Picks and Pans Review: As Thousands Cheer: the Life of Irving Berlin
While there were few predictable things about the late composer Irving Berlin, we can be fairly certain how he would have felt about this book: He would have hated it. Not because it is unflattering—though its recounting of his bursts of temper, competitiveness and callousness would hardly have pleased him—but because it exists. A near total recluse the last 20 years of his 101-year life, Berlin refused to appear at celebrations of his life and denied use of his astonishing array of hit songs, which included "Alexander's Ragtime Band." "White Christmas" and "Easter Parade,' " to just about everyone, even Steven Spielberg, who wanted the rights to "Always." That a 600-page book on him could be written without his cooperation would no doubt have infuriated the man Bergreen paints as the greatest control freak of his age.
Yet if Bergreen, author of the acclaimed 1984 biography James Agee: A Life, had trouble researching this book, you couldn't tell from its wealth of detail and anecdote. As a child, Berlin emigrated from Russia to New York City's Lower East Side, later changing his name from the Jewish Israel Baline to the American Irving Berlin and marrying non-Jewish socialite/journalist Ellin Mackay against her father's wishes.
In covering this familiar ground, Bergreen has turned up some new tales: In London during World War II, for example, Berlin was invited to lunch with Winston Churchill, and found his encounter with the Prime Minister—who kept grilling him about politics—uncomfortable. It turned out Churchill had been expecting his guest to be political commentator Isaiah Berlin.
A strength of the book is its attention to people involved with Berlin. Bergreen, by discussing Florenz Ziegfeld, George Gershwin, Richard Rodgers and Ethel Merman (among others), has written a book that is as much 20th-century entertainment history as biography. And by chronicling Berlin's failures—such as his 1962 musical Mr. President—as well as the successes, he gives us a complete portrait of a career.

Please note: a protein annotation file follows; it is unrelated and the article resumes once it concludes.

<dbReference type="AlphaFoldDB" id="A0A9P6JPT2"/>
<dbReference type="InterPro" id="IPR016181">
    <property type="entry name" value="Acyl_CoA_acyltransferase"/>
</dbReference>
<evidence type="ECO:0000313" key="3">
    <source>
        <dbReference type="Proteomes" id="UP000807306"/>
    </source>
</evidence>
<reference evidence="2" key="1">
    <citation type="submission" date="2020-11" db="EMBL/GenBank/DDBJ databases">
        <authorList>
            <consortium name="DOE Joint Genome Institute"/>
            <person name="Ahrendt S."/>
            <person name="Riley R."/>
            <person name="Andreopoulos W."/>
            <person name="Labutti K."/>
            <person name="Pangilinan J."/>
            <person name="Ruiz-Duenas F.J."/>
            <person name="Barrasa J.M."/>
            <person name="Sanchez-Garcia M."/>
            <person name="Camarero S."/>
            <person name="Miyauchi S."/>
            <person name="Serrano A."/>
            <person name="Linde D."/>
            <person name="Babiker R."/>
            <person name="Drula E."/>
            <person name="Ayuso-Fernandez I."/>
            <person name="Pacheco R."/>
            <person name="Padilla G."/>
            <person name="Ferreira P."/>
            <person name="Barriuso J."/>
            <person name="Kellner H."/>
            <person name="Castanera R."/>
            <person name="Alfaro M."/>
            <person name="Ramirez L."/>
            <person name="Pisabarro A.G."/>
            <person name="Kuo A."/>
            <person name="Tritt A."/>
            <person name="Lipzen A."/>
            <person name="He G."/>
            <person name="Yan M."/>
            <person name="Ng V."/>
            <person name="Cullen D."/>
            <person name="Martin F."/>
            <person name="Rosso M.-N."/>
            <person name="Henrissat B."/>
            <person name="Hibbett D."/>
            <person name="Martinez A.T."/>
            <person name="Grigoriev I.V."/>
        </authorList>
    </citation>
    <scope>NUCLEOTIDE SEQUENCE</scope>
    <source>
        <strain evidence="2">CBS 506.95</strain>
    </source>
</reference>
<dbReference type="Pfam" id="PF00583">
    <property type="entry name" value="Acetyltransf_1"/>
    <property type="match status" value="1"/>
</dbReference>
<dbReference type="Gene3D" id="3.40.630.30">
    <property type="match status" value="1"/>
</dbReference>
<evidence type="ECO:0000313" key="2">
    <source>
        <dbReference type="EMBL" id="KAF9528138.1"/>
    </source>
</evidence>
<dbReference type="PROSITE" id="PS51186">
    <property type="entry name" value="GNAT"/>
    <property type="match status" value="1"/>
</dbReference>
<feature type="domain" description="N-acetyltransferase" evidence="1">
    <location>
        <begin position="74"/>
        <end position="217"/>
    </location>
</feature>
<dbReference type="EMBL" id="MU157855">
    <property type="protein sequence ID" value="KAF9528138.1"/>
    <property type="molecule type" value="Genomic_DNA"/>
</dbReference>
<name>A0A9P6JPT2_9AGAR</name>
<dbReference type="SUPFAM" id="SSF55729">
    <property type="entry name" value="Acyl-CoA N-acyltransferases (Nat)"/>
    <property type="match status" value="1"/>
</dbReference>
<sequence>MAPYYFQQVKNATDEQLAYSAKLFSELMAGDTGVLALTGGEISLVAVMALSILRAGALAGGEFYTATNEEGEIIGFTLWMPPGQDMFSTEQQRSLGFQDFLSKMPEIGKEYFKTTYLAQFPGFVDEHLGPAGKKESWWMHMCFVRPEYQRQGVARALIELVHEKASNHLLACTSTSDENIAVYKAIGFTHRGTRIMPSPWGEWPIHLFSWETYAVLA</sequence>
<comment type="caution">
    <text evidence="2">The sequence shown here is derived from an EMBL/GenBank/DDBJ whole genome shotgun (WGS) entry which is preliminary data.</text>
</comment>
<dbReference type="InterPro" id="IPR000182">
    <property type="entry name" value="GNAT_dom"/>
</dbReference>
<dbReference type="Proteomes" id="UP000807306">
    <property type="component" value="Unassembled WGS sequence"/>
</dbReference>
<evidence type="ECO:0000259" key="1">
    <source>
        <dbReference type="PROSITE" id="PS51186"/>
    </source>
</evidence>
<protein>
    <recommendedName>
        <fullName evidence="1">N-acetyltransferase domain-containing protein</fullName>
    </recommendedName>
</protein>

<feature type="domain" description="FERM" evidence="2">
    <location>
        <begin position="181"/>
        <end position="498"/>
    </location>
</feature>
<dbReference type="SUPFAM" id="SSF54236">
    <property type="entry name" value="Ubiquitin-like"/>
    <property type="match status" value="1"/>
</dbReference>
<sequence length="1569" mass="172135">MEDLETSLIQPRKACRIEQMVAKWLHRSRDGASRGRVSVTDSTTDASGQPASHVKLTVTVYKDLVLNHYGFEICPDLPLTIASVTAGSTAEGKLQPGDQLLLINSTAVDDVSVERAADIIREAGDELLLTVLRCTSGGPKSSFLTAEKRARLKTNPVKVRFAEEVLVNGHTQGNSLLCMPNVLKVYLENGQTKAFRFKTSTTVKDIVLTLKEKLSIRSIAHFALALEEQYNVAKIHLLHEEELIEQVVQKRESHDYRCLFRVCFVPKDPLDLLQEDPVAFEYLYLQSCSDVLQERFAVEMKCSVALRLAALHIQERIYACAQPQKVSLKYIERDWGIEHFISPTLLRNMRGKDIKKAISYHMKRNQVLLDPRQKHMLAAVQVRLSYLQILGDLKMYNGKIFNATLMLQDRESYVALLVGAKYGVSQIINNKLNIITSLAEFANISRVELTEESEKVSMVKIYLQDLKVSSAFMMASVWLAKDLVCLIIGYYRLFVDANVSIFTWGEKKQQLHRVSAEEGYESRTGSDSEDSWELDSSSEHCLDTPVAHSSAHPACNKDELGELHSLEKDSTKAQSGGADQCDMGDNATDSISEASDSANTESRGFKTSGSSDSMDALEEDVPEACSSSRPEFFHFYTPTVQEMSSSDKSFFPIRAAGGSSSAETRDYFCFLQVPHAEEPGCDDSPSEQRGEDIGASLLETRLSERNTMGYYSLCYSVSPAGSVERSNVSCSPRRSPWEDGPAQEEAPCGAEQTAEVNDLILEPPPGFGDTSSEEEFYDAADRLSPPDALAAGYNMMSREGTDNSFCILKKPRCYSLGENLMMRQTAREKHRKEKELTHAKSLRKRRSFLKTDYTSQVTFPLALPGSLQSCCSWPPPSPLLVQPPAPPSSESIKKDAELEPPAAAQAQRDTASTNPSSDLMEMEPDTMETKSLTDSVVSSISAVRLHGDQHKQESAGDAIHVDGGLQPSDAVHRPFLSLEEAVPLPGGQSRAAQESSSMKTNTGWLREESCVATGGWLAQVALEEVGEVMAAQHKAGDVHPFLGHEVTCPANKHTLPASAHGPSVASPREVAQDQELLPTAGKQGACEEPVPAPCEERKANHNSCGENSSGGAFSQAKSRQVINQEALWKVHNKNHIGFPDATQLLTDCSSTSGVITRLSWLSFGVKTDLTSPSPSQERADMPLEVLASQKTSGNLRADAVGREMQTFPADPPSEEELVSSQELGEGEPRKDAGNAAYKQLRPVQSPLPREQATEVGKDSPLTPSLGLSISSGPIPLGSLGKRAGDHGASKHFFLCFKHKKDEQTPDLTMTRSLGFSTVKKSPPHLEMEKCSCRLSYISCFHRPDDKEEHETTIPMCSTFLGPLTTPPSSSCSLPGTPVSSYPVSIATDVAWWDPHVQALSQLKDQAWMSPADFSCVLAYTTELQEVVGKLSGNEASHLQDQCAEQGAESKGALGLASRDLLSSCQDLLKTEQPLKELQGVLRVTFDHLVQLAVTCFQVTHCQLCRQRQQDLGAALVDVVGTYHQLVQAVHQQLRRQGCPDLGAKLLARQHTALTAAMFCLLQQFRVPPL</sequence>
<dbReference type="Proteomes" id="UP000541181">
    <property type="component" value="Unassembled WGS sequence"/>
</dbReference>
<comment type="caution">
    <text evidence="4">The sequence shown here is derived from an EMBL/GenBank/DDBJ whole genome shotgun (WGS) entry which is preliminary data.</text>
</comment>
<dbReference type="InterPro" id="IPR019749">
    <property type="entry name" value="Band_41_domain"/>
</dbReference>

As for Berlin the man, Bergreen writes, the composer could be generous—he donated the royalties of "God Bless America" to the Boy and Girl Scouts; he also could be cheap, refusing even to buy his wife a car. ("Tell her to buy it herself." he snapped. "She has her own goddamned money.")
Famously fastidious—he dressed nattily and was a prude about friends' extramarital affairs (he apparently had none)—Berlin used language so foul as to offend even his admirers. Achingly insecure, he feared performing in public and forbade his barber to hum non-Berlin tunes. Yet he called "White Christmas" not only his best song but "the best song anybody ever wrote."
No, Berlin wouldn't have liked this book. But then, he might have been relieved that Bergreen is not of the overanalyzing school of biographers. (A good thing, too: When the author tries to explain Berlin's personality, his prose gets forced.) Mostly Bergreen lays out the facts of a long life. Perhaps Berlin—who always said he wanted to write simple songs in plain language for everyday people—would have understood after all. (Viking, $24.95)